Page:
Three reasons anti-poverty programs don’t work, and how there’s a better way
From an article by Christensen Institute
The COVID-19 pandemic will push more people in developing nations into poverty. The World Bank has suggested that between 119 and 124 million people would slide back into extreme poverty (people living on less than $2 a day).
Before the pandemic, there were calls to increase aid to fight global poverty. In light of COVID’s impact on poverty, there have been more calls to provide more aid and help poor countries fight poverty. But as good as it is to increase funding to fight poverty, it is clear that anti-poverty programs are rarely successful at actually fighting poverty and creating economic independence. In the book, Moving Out of Poverty, the authors note that of the 60,000 people in 15 countries they interviewed about how they escaped poverty, fewer than 1% cited anti-poverty programs. Why do so many anti-poverty programs not work?
1. These programs are solving the wrong problem.
The goal of anti-poverty programs shouldn’t simply be to fight poverty, but to create prosperity. In our research, we define prosperity as the process by which more and more people in society increase their economic, social, and political wellbeing. It turns out that every country that has successfully defeated poverty has done so by creating broad based prosperity for its citizens. If you focus on creating national development (or prosperity), you will end up eradicating poverty. By focusing on eradicating poverty, as we have learned over the past several decades, we end up doing neither.
2. Most anti-poverty programs are too focused on solving a particular problem
For example, access to water, education, health, and so on. But poverty is multidimensional. Take the issue of access to clean water as an example. When an organization identifies that as a problem and seeks to solve it, the organization is ignoring all the other problems in the community. Having easier access to clean water surely has benefits, but billions of people in the world who have access to clean water as a result of an anti-poverty program are still living in poverty and struggling to make ends meet. Education is similar. Solving an education problem in isolation doesn’t move the needle enough on poverty. It doesn’t mean these anti-poverty programs don’t have value. It simply means that by being too focused on solving one problem, organizations miss out on the big picture that poverty is a systems problem. And systems problems require systems solutions.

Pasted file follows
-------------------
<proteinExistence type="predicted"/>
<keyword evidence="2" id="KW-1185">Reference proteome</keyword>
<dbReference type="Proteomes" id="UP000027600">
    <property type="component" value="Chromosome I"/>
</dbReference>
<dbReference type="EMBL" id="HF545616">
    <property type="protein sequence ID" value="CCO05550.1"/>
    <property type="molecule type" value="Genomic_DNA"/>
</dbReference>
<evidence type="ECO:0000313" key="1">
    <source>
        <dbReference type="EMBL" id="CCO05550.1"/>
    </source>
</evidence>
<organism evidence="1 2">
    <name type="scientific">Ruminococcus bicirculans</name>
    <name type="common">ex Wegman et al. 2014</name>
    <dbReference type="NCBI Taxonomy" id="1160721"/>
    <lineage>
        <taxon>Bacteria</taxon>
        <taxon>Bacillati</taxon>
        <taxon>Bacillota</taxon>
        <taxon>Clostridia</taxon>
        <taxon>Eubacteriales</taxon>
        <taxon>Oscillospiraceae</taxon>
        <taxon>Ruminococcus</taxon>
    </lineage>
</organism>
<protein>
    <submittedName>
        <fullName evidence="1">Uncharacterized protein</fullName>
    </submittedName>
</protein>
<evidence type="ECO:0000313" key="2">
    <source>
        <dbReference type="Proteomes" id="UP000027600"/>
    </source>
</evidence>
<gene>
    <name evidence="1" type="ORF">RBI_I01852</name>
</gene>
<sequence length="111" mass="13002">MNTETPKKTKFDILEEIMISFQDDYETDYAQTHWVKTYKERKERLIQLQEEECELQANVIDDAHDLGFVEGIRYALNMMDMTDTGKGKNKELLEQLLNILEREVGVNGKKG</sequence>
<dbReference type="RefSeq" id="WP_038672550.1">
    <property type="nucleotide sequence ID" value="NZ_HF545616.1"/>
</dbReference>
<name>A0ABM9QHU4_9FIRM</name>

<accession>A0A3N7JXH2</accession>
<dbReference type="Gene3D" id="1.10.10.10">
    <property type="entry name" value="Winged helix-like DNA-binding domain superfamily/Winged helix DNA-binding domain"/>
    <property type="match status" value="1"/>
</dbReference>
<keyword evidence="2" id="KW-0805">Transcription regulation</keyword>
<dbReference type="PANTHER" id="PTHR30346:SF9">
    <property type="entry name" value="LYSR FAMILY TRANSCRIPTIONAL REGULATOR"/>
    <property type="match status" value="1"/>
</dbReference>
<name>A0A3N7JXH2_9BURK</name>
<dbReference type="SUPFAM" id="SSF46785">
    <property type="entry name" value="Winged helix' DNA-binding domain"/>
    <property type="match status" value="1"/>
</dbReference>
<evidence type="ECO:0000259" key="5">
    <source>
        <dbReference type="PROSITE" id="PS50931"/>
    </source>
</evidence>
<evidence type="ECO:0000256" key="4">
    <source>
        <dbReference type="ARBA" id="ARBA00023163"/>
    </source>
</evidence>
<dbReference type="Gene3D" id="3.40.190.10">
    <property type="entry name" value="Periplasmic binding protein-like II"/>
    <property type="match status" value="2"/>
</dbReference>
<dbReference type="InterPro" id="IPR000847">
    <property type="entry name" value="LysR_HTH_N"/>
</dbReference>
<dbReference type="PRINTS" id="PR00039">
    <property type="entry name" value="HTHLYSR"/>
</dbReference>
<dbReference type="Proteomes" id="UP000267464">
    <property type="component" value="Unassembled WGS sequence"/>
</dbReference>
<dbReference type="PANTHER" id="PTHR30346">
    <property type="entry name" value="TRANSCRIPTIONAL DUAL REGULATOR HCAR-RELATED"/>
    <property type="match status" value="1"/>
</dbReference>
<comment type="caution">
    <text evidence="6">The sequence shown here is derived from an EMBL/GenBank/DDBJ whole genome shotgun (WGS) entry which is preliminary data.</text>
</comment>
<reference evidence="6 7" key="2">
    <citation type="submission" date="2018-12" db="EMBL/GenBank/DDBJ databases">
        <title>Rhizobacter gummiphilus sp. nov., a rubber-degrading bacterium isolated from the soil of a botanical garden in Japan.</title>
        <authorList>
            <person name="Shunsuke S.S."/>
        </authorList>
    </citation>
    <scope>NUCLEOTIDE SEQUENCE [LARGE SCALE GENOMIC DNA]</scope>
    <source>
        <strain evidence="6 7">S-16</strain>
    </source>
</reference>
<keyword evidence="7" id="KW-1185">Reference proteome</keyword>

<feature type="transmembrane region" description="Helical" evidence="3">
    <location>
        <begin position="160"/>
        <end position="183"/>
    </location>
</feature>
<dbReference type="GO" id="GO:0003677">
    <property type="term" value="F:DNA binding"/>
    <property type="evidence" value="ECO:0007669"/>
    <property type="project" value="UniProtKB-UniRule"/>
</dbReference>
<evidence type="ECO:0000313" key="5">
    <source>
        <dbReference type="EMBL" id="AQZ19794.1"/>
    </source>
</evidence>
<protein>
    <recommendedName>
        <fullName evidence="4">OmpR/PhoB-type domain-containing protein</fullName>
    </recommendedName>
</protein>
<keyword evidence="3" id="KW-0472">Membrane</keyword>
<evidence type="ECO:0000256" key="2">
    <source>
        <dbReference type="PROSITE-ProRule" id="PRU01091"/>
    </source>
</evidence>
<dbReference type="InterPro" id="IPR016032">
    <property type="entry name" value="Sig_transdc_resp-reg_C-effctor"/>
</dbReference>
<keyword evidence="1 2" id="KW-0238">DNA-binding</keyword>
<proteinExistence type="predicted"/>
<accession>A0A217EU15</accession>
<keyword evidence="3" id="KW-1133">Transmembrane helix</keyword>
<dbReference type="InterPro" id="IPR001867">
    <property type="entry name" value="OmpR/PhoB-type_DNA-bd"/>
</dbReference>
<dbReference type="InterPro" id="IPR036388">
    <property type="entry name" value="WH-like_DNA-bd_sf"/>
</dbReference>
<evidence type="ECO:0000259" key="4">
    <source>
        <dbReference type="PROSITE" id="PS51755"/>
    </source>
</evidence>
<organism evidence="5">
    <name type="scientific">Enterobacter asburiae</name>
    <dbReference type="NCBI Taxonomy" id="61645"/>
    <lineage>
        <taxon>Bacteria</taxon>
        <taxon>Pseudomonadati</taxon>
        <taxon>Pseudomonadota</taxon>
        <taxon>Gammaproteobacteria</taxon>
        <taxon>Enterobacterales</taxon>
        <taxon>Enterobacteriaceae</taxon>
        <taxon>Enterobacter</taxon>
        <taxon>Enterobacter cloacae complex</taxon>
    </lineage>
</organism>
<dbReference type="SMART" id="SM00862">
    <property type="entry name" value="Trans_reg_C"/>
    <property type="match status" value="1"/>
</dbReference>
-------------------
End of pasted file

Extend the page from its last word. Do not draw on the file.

3. Most anti-poverty programs are unsustainable by design
This is largely unintentional but most don’t have the sustainability mechanism built into them. A non-profit organization built water wells in poor communities. There was no way for these wells to be maintained by people in the community where they were built. The International Institute for Environment and Development has estimated that more than 50,000 donated water points across Africa, the equivalent of $360 million in donations, were no longer functional.
Thankfully, there is a better way.
In Moving Out of Poverty, the authors note that 71% of people who escaped poverty assigned their progress to economic transformation such as jobs, new income sources, and new businesses. Such stark data provides insight as to what actually works in eradicating poverty. In our research, we have found that market-creating innovations are the critical missing piece in the economic development puzzle for growth economies.
Market-creating innovations transform complicated and expensive products into simple and affordable ones so many more people who previously lacked access, also known as non-consumers, can buy them. Three things happen when market-creating innovations emerge. First, they create new jobs to make, market, distribute, and sell the products to the vast new market. Second, the organizations generate profits that are taxed by governments and used to help build infrastructure and develop institutions. Third, as other innovators join the new market and see first hand the benefits of targeting non-consumers, a culture of innovation and entrepreneurship ensues, creating a virtuous cycle that leads to more innovation. All this leads to the national development Pritchett has found to be empirically necessary and sufficient for high levels of human wellbeing.
Paradoxically, by focusing less on anti-poverty programs and more on market-creating innovations, development organizations can make poverty history.
Read the full article here.
See also this blog, How to make poverty history?
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From an article by Christensen Institute, 01/12/2021